Original Research ARTICLE
An Under-the-Table Leg-Movement Apparatus and Changes in Energy Expenditure
- 1Obesity Solutions, Mayo Clinic, Scottsdale, AZ, United States
- 2Obesity Solutions, Arizona State University, Tempe, AZ, United States
Introduction: Deskwork contributes substantially to sedentariness. Here, we evaluated an under-the-table apparatus that was designed to promote leg movement (fidgeting) while seated. Our hypothesis was that the under-the-table apparatus would increase energy expenditure.
Methods: We measured energy expenditure and heart rate in 26 people while they sat and worked using a standard chair, walked on a treadmill, and sat and worked using an under-the-desk apparatus that encouraged leg movement.
Results: Energy expenditure increased significantly while using the under-the-table apparatus when compared to the standard office chair (standard chair, 81 ± 18 kcal/h; under-the-table apparatus, 96 ± 23 kcal/h) (P < 0.001); representing an 18 ± 16% increase. The changes in energy expenditure were not as great as walking (1 mph, 168 ± 46 kcal/h, P < 0.001; 2 mph, 205 ± 51 kcal/, P < 0.001), representing 107 ± 37% and 155 ± 48% increases over baseline, respectively.
Conclusions: An under-the-table apparatus that promotes leg movement can increase energy expenditure by approximately 20%. Dynamic sitting is promoted by this apparatus and may be among a lexicon of options to help people move more while seated at work.
Sitting excessively, as occurs with any desk-bound job, is associated with increased rates of obesity, impaired cognition, and numerous other chronic diseases (Dunstan et al., 2011; Thyfault et al., 2014; Falck et al., 2016). The majority of adults' weekly waking hours are spent at work, which is invariable sedentary (McCrady and Levine, 2009). Hence, solutions to reverse work-time sitting and encourage daily movement (non-exercise activity thermogenesis [NEAT]) are necessary (Levine, 2010).
Excessive sitting can, in part, be attributed to the computer-based nature of modern work and to the standard office design, both of which encourage employees to remain seated throughout the workday (McCrady and Levine, 2009). Walking or standing while at work are 2 possible solutions for disrupting total workplace sitting time (Dempsey et al., 2016); however, these options are often not practical (Judice et al., 2015; Levin and Chisholm, 2016) because leaving a workstation or office can hinder workflow (Stengard et al., 2016). New methods are needed to help sedentary workers move more.
One approach to decreasing workplace sitting is to transform sitting into an active behavior, termed dynamic sitting. Laboratory studies have shown that people who fidget (move) while sitting increase energy expenditure by up to 10% more than those who do not (Levine et al., 2000). In one example of dynamic sitting, office chairs are replaced with large rubber balls (exercise stability ball) (Marks et al., 2012) so that a worker has to continuously fine-tune his or her balance and trunk musculature to maintain posture. Another dynamic sitting solution, such as with the apparatus we tested, is to encourage fidgeting and/or leg movements while seated (Pynt, 2015).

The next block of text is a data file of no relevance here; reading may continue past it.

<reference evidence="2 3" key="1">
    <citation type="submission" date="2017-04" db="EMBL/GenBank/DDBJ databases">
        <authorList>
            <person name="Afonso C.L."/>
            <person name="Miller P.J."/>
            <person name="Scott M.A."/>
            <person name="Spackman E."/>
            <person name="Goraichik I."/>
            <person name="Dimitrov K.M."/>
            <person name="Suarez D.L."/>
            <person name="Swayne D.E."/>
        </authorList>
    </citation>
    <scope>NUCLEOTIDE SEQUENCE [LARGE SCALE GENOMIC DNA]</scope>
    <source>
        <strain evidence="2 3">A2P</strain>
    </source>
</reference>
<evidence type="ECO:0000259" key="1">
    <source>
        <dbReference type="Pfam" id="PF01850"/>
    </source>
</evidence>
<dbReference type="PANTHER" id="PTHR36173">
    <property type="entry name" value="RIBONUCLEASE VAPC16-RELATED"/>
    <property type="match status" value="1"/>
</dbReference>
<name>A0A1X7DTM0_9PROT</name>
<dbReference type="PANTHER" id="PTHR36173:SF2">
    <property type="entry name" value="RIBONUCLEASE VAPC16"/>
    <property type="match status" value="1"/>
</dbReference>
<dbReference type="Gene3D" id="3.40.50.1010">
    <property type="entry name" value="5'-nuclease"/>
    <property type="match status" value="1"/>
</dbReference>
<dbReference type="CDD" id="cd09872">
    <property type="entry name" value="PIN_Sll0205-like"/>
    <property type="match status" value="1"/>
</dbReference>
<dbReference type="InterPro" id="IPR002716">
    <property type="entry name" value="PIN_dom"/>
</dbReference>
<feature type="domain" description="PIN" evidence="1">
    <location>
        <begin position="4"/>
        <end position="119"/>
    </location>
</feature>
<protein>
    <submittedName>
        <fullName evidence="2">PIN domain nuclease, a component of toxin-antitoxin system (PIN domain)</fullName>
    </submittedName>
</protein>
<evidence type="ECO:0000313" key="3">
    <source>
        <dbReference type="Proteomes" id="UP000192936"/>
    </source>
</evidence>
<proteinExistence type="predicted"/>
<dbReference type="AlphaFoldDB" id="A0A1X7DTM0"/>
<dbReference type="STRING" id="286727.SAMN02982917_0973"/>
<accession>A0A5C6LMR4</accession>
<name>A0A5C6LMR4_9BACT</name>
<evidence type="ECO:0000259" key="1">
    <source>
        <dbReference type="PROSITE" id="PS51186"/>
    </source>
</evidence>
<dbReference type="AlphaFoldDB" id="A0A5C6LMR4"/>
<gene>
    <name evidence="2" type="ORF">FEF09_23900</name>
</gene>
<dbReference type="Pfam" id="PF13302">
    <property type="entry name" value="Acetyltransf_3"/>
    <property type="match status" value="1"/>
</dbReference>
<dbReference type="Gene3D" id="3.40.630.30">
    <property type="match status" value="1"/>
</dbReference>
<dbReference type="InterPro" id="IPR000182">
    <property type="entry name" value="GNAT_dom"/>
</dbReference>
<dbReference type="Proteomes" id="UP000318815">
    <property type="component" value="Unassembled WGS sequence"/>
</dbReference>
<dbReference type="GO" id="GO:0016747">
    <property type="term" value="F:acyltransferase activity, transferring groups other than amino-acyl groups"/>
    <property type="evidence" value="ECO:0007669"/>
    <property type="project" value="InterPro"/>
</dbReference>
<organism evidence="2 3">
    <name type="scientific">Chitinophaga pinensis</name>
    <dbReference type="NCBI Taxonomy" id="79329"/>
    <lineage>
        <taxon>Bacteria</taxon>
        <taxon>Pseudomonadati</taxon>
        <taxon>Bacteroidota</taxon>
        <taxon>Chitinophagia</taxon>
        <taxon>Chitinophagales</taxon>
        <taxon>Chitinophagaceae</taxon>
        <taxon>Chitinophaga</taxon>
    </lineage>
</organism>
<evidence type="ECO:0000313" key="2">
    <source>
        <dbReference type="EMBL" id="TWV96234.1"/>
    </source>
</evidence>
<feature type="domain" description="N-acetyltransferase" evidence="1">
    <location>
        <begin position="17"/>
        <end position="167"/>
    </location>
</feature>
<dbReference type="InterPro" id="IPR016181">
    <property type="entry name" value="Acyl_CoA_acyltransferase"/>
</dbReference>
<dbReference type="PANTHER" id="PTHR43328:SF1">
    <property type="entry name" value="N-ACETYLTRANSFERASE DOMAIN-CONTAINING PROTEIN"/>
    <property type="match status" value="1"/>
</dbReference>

Walking, even slowly, doubles energy expenditure (Bouten et al., 1996; Westerterp et al., 1996); however, sitting, in general, is not exothermic (0–10% increase above basal metabolic rate) (Bouten et al., 1996; Westerterp et al., 1996). Here, we examine whether a commercial apparatus that promotes dynamic sitting can increase energy expenditure and heart rate above resting values. We compared these values to low-speed walking, which is known to improve overall health (Buckley et al., 2015). We hypothesized that the under-the-table dynamic-sitting apparatus we tested was associated with increased energy expenditure compared to sitting in a standard office chair. Because exercise is associated with increased heart rate, which in turn is linked to decreased morbidity and mortality (Chave et al., 1978; Pratley et al., 2000), we assessed the impact of the under-the-table dynamic-sitting apparatus on heart rate as well.
Participants and Methods
Participants provided informed written consent and the Mayo Clinic Institutional Review Board approved the protocol. Twenty-six participants (14 women and 12 men) were included with a mean (±SD) age of 23 ± 5 years and a body mass index (BMI) of 26 ± 5.5 kg/m2.
Standard Office Chair
The criterion model chair (the “control chair”) used is a standard office chair (Steelcase, Grand Rapids, MI).
Under-the-Table Leg-Movement Apparatus
The HOVR (Active Ideas LLC, Chicago, IL) is a pendulum attached to the underside of a desk or a portable stand. At the end of the pendulum are two discs mounted on an adjustable balanced beam (Figure 1).